"I have quibbles with some of the details, but I think they've sort of nailed the thrust of it, which was essentially around the scope of the data that needed to be included," said Jacques Chester, senior staff software developer at e-commerce service provider Shopify, who noted that he was speaking as an individual rather than representing the company.
The next step for GUAC will be to flesh out how it maps the relationships between those assets in more detail, including a view of how those relationships have changed over time, Chester said.
Ian LewisDeveloper advocate, Google Cloud
"Conventional database schemata tend to lend themselves to unintentionally destroying historical information," he said. "[If] you can't reconstruct your knowledge of the world at [a given] point in time ... you can't know for certain whether you made a decision that was sensible."
Allowing for this historical analysis is in keeping with GUAC's mission to provide a system that's useful for both proactive and reactive security, as described in the Cloud Native SecurityCon presentation by Lewis.
"GUAC can apply to a lot of different aspects of discoverability and auditing across the lifecycle of a vulnerability, from the reactive, [determining] how you're affected by something that's actually happened ... [to] the proactive, trying to understand the wider security implications of different artifacts and which artifacts need more attention," Lewis said.
This kind of comprehensive approach could ultimately make cloud-native security more effective than traditional security, said Melinda Marks, an analyst at TechTarget's Enterprise Strategy Group.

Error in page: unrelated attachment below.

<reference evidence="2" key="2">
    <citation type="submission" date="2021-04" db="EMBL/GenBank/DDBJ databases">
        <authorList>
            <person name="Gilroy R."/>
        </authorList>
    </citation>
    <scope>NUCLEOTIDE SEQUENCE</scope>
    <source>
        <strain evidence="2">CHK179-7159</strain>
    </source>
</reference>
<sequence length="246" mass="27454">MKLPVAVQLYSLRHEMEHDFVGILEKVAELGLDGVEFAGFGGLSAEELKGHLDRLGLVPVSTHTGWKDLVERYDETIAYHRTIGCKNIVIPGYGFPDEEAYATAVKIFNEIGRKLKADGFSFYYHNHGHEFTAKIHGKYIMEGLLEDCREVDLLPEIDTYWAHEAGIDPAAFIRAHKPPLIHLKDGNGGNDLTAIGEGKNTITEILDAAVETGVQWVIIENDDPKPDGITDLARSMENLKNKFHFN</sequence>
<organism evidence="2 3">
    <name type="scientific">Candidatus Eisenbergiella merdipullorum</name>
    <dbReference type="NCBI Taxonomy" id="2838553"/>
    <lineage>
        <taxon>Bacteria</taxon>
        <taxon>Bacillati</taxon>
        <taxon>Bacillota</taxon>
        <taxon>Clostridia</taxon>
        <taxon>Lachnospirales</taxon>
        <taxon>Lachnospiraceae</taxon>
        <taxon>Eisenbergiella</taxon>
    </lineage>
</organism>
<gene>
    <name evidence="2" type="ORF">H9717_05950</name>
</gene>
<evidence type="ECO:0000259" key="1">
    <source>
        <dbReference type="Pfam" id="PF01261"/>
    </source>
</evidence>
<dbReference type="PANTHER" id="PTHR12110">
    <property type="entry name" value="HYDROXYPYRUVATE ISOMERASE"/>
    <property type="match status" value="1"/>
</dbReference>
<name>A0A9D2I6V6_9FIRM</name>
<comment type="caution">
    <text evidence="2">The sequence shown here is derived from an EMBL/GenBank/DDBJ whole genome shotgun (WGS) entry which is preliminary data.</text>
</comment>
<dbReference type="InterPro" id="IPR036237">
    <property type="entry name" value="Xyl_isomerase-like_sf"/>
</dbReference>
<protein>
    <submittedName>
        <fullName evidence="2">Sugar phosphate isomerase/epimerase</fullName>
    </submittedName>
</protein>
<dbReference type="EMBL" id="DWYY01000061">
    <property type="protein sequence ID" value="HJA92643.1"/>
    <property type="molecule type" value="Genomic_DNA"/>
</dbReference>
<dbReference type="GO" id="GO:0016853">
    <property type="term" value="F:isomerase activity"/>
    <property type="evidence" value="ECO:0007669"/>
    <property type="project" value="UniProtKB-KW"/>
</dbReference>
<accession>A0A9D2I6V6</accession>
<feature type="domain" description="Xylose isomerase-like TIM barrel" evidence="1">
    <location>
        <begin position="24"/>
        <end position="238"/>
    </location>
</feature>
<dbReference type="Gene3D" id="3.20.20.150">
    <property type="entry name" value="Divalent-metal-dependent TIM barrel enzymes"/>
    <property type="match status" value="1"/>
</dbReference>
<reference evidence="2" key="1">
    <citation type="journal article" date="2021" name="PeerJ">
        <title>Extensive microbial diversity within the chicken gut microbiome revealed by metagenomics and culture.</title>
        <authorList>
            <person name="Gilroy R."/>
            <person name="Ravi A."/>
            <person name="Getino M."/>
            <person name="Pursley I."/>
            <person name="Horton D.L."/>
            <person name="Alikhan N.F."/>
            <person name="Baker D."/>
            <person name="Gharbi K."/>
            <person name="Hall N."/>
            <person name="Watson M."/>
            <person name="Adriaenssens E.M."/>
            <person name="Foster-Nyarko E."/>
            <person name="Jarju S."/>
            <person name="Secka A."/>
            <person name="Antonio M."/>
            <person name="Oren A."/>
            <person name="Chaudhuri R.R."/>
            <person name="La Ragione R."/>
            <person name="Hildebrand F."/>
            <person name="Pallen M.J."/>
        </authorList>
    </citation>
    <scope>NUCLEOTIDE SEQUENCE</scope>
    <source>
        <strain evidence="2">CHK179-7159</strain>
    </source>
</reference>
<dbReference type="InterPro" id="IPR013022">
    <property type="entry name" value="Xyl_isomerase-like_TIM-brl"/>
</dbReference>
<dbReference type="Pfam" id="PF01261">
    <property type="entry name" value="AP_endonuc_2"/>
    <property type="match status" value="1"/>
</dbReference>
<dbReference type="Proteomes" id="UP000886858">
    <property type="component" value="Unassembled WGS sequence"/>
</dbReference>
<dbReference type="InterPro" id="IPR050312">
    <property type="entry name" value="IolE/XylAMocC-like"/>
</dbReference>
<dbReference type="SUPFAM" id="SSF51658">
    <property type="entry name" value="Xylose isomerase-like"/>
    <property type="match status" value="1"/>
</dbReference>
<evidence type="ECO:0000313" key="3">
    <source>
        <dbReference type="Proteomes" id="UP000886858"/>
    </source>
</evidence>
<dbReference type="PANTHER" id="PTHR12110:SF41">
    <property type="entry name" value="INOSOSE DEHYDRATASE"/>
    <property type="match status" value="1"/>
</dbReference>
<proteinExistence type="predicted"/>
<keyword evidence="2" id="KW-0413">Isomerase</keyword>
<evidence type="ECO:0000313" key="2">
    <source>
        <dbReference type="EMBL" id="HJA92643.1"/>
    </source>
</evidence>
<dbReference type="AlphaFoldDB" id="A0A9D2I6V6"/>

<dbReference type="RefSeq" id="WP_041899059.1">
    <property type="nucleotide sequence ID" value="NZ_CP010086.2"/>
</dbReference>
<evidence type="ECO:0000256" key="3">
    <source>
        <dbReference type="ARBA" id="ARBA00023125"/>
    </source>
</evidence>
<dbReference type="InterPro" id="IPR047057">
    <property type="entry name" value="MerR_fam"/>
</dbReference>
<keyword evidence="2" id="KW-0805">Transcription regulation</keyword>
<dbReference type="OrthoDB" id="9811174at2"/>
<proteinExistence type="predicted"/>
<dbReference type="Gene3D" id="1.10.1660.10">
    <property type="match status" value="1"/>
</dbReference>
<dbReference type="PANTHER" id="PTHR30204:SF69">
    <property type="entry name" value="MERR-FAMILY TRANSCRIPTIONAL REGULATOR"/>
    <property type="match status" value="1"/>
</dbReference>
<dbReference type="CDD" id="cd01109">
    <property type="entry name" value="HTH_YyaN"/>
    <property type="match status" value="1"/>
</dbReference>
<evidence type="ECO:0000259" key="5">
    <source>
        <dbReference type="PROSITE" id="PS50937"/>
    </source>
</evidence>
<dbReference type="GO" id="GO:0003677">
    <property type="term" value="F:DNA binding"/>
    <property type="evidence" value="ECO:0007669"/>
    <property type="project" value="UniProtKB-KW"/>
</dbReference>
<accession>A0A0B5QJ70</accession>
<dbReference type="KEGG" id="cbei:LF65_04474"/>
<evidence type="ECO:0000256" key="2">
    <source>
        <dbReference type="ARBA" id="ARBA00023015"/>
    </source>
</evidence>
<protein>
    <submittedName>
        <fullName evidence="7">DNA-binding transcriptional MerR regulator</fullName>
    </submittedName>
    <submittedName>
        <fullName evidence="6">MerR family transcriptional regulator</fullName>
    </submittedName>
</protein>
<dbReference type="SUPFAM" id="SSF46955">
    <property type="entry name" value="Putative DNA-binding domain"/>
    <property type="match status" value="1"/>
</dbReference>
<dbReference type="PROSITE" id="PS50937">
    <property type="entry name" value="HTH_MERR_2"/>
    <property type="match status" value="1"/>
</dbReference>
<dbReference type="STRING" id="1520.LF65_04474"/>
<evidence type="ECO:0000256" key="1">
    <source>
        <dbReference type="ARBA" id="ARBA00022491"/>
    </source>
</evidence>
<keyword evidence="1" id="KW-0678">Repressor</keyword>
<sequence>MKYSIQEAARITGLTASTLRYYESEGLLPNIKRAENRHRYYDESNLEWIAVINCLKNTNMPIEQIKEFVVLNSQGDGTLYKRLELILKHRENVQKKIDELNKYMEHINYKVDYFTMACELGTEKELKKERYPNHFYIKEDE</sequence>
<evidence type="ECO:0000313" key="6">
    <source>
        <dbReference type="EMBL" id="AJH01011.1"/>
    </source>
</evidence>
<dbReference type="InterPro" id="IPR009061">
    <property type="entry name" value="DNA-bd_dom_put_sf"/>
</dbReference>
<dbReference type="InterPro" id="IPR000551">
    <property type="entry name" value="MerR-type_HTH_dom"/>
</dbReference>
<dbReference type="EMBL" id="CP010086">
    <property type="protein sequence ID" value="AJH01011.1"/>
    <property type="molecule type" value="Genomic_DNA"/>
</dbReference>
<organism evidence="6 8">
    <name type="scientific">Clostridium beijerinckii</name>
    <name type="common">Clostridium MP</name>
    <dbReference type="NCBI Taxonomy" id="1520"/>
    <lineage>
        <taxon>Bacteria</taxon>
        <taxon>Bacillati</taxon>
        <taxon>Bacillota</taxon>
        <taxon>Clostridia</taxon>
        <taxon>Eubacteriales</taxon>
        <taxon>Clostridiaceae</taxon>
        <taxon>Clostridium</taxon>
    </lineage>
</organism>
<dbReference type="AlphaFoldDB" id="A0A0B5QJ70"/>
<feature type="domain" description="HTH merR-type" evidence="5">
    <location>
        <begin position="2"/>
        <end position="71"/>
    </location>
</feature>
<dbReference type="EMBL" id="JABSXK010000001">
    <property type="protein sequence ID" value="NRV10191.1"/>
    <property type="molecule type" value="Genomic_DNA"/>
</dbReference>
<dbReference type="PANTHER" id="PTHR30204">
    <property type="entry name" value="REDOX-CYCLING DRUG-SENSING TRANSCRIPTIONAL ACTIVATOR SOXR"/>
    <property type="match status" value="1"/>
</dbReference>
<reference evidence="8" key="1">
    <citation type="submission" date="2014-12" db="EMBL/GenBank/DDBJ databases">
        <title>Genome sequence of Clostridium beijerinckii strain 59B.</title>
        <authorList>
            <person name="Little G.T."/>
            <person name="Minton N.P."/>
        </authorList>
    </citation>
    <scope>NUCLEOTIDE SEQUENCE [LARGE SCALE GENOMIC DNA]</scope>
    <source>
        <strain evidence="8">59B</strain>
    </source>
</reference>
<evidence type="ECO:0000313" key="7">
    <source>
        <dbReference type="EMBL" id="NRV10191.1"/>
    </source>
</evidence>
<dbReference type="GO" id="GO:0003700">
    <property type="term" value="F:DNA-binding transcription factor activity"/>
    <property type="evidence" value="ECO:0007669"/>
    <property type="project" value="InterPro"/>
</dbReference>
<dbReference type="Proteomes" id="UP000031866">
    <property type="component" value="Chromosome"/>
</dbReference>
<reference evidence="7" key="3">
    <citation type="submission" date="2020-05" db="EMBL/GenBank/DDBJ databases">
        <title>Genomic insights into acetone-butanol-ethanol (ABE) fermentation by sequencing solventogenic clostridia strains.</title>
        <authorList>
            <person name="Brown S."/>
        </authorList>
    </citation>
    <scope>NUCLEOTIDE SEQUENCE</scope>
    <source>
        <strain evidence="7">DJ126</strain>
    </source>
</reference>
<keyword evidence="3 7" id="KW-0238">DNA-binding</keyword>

"There's always going to be vulnerabilities at runtime," Marks said. "When those things happen, you need to be able to act quickly, and if you have that information on which developer did what, it makes it a lot more efficient than if you're only monitoring the runtime environment."
SBOM database as public good
Software supply chain security products that encompass cloud-native apps are available from vendors such as Rezilion, but Chester said he believes such systems should be offered as a public good by vendor-neutral groups such as the Open Source Security Foundation (OpenSSF).
OpenSSF already hosts a public instance of the Sigstore software signing project, and given a general lack of skilled experts in cutting-edge graph databases, it might have to do similar for GUAC in the future, Chester said.
"Most of the world's knowledge graph experts are working for one of the [tech] giants," he said. "You need a custodian in whom people can place trust that they won't bend it to proprietary advantage."
So far, the project is not governed by any specific open source foundation, and with Google at its helm, it's still an open question whether GUAC will follow the path of Kubernetes, which formed the basis for the CNCF, or of Knative and Istio, which took years for Google to donate to CNCF.
Marks said she believes GUAC will go the Kubernetes route.
"It's in their interest to say, 'This is what we're using. We're sharing it, we want you to build on it, we want more vendors involved,'" she said. "It's smart for them to take a leading stance on this."
Beth Pariseau, senior news writer at TechTarget Editorial, is an award-winning veteran of IT journalism. She can be reached at [email protected] or on Twitter @PariseauTT.